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Encore 

Our critics weigh in on local theatre

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Breakfast With Scot. Is the world ready for a play about a flamingly queer 11-year-old raised by two gay men? It should be, since Breakfast With Scot was a novel by Michael Downing before he turned it into a play, and the novel was well reviewed in 1999. (Publishers Weekly called Downing's fictional family "a potent, realistic new configuration of contemporary American values.") But the play is a disaster. Ed and Sam, a well-groomed professional couple in Cambridge, Mass., start looking after a boy named Scot after Scot's mother dies. The kid is more than a sissy: He wears blouses and kitsch jewelry, eyeliner and perfumed skin moisturizer, and affects the dandyism of an old queen yet talks in a piping, innocent voice. His habits amuse and embarrass Ed and Sam. They try to be good liberal parents, but Scot is precocious. He also makes secret cell-phone calls to commune with his dead mother. Not a minute of the play feels untendentious or graceful; even Scott Cox and Javier Galito-Cava, the adult actors playing Sam and Ed (respectively), have to force their gay mannerisms. Watching the young Sam Garber force his, as Scot, is painful. The show has an air of presenting an odd situation as though it's perfectly normal -- as if to say, "Look, we can be a healthy nuclear family, too" -- but the strain is obvious in every scene. If director Ed Decker wants to illustrate a "realistic new configuration" of modern American values with a play like this, I'm afraid he (and his actors) will have to work about nine times harder. Through Sept. 12 at the New Conservatory Theatre Center, 25 Van Ness (at Market), S.F. Tickets are $20-32; call 861-8972 or visit www.nctcsf.org. (Michael Scott Moore) Reviewed Sept. 1.

Circumnavigator. Dan Hoyle circled the globe on a grant two years ago from the Chicago-based Circumnavigators Club, using its money to develop a piece of "journalistic theater" about globalism. If you've never heard of journalistic theater, don't worry: Hoyle may be its only living practitioner. In Circumnavigator he hops from Vietnam to India to Kenya to South Africa to Argentina, talking earnestly to everyone about labor issues. "In India, story is -- big country, small economy," says an editor of India Today. "Sex industry, mon. Mad cash," says a teenager in Kenya. "I'm from Durban, and I fucking rip waves," says a dangerously drunk pro surfer in South Africa, who's proud of his sponsorship by an American company. Many of these miniportraits are entertaining and vivid; Hoyle is a talented mimic. But as a writer he still has a weak sense of climaxes and shapely scenes. His story wanders; his set-pieces peter out. Apparently aware that he goes on too much about globalism, he says he's arrived in Kenya "to quit thinking about American companies and foreign investment." For most of us that wouldn't be hard. But the problem is not that Hoyle thinks too much about what is, after all, the topic of his show; the problem is that he never makes a discernible point. He circles his topic the way he circles the planet -- without quite arriving anywhere. Through Sept. 25 at the Marsh, 1062 Valencia (between 21st and 22nd streets), S.F. Tickets are $10-14; call 826-5750 or visit www.themarsh.org. (Michael Scott Moore) Reviewed Aug. 11.

Intimate Details. Here's how straight I am: Until Marga Gomez opened her latest show, I never knew there was a hierarchy of Gay Pride events. Gomez tells us about her career slide as a Pride MC, from St. Louis Pride to Pensacola (Fla.) Pride to Buffalo (N.Y.) Pride to (apparently rock-bottom) New Jersey Pride. Each year Gomez gets fired, and in Jersey she neglects her work in favor of a suburban single mom named Shona, the "hippest" woman there. Crass-tongued Shona smokes Parliaments, nags her daughter, has two cell phones, and talks to her ex-husband while Gomez performs certain duties in bed. The affair sounds so hideous I'll assume Gomez made the whole thing up, especially the titular "details." But it is hilarious. At first Gomez's delivery feels recited, but she builds momentum when she begins to shift into rapid-fire dialogue between her own persona and Shona's, and soon the show becomes what an audience deserves to expect from a veteran, self-described "Dyke of Darkness." If anything, Gomez doesn't know when to stop. A final scene involving a dog seems superfluous; by then the story has climaxed at least three times. Through Sept. 12 at Theatre Rhinoceros, 2926 16th St. (at Mission), S.F. Tickets are $15-28; call 861-5079 or visit www.therhino.org. (Michael Scott Moore) Reviewed Sept. 1.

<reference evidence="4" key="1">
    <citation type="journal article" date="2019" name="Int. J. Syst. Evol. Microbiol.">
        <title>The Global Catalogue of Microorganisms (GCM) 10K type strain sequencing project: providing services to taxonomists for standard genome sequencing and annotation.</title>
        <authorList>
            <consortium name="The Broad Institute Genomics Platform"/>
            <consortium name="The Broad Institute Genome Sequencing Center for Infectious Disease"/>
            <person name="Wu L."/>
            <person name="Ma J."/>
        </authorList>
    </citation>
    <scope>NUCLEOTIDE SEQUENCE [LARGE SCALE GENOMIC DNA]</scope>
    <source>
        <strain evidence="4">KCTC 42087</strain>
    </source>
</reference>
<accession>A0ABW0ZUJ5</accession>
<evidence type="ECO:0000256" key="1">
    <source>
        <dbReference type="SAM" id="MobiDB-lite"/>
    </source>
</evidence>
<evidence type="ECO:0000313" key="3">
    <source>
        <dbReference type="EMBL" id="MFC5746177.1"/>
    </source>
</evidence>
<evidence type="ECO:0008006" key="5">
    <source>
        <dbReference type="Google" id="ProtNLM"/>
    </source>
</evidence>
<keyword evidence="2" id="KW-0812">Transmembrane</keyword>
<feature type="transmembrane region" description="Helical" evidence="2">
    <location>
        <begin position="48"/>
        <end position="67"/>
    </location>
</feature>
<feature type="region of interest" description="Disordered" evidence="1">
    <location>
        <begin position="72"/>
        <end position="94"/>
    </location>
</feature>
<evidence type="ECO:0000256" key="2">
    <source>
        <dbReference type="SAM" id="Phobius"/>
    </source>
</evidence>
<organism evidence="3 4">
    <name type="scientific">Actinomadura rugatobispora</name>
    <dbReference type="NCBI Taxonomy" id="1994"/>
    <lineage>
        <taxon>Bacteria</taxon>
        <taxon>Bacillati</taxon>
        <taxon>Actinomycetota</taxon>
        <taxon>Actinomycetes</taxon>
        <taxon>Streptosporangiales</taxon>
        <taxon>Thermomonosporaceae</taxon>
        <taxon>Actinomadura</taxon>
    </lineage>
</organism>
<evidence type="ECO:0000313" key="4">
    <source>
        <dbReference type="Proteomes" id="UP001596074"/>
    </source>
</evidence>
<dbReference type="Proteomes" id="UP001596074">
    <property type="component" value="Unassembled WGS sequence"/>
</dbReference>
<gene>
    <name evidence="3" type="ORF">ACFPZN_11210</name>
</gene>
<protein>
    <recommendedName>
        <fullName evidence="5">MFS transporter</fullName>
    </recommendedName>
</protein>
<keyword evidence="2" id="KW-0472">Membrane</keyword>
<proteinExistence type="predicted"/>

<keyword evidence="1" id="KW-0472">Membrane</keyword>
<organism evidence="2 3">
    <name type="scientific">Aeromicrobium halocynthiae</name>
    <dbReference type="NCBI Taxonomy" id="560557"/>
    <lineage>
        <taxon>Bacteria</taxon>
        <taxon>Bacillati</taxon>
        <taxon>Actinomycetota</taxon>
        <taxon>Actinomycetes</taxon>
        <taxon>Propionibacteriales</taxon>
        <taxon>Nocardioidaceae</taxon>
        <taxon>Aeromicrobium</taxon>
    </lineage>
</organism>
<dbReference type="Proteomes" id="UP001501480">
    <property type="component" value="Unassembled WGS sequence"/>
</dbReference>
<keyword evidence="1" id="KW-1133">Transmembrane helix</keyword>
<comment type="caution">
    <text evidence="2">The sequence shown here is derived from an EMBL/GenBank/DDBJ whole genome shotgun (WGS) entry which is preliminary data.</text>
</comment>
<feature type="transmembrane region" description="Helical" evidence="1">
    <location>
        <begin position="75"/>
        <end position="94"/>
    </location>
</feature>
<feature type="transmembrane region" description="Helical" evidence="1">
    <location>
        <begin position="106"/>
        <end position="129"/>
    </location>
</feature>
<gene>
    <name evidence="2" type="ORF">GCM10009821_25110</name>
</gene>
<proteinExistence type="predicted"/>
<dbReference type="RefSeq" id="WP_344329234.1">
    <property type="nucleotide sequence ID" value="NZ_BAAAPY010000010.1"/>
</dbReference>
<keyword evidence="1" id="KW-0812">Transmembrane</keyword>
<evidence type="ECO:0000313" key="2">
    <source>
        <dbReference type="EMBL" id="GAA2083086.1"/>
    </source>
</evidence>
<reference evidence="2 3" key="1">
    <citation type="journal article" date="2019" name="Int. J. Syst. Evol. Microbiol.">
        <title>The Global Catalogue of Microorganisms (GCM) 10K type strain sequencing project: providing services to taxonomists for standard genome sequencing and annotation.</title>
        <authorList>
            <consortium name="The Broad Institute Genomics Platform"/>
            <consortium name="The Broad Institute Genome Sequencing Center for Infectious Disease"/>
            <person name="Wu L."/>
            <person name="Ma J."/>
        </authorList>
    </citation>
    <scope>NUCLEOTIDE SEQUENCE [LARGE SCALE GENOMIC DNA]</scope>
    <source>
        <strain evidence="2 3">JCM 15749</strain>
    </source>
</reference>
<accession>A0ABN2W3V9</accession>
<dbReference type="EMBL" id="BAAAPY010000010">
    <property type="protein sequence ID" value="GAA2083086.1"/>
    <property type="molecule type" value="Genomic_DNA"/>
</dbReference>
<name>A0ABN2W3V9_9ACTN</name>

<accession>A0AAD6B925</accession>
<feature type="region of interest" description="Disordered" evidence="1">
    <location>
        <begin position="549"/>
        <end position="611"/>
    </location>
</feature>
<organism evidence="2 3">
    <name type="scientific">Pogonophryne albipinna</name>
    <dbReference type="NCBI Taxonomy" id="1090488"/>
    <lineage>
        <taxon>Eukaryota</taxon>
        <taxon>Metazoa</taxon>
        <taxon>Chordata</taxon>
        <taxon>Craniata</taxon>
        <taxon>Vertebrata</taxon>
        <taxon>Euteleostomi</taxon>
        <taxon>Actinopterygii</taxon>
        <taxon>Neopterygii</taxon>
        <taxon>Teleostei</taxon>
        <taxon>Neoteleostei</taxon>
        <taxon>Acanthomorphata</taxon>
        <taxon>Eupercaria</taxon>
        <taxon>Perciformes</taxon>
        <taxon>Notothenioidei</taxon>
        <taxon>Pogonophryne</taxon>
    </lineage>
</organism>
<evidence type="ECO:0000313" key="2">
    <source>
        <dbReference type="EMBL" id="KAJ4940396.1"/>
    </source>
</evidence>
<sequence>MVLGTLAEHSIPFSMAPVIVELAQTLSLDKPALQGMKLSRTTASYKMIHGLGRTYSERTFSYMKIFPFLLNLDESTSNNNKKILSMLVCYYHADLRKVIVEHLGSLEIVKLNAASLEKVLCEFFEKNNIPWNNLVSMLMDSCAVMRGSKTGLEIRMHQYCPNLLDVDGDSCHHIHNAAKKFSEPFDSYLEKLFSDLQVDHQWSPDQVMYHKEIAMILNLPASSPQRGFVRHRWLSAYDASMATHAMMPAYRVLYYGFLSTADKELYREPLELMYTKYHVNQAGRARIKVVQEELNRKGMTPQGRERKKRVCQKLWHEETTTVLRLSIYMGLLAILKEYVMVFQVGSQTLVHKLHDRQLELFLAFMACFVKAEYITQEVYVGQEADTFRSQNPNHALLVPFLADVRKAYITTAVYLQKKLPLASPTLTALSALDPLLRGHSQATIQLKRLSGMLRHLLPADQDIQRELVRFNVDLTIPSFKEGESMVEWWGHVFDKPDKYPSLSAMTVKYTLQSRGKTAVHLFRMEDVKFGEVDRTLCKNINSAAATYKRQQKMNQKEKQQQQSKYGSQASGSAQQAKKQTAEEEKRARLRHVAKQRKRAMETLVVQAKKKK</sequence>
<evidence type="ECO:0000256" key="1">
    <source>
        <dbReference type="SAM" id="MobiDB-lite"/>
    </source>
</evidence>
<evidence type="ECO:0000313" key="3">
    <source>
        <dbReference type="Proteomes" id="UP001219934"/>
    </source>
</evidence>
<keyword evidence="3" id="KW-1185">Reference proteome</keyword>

The Lion King. How do you turn a decent cartoon about African wildlife into a lame Broadway musical? 1) Puzzle carefully about the problem of costumes and sets. Pour millions of dollars and hours of mental energy into making your actors look like lions, hyenas, elephants, wildebeests, giraffes, and birds. Solve the problem brilliantly. Hire Julie Taymor to design the magnificent costumes and masks (and to direct the show). Hire Garth Fagan to choreograph elegant, exciting, Afro-Caribbean dance routines. Make sure Donald Holder lights the stage with an eloquent feeling for African distances and sunshine. In general make the show a visual feast. Then, 2) squint in confusion at the script, and 3) carve it up to make room for appalling songs by Tim Rice and Elton John. You'll have a profitable bunch of nonsense with more than one God-soaked number that sounds indistinguishable from bad Whitney Houston. The only cast member who can transcend this mess and give a stirring performance is Thandazile Soni, as Rafiki the monkey shaman, who gets to sing songs like "Nants' Ingonyama," by Lebo M, and other African chants originated by Tsidii Le Loka on Broadway. Bob Bouchard is also funny as Pumbaa the warthog, and Derek Smith plays a perfectly arrogant, sinister Scar, the pretender lion king. Otherwise the show is forced and childish. Adults looking for good theater will be happier when the performers dance instead of trying to act. Through Nov. 21 at the Orpheum Theatre, 1182 Market (at Eighth Street), S.F. Tickets are $26-160; call 512-7770 or visit www.bestofbroadway-sf.com. (Michael Scott Moore) Reviewed Feb. 11.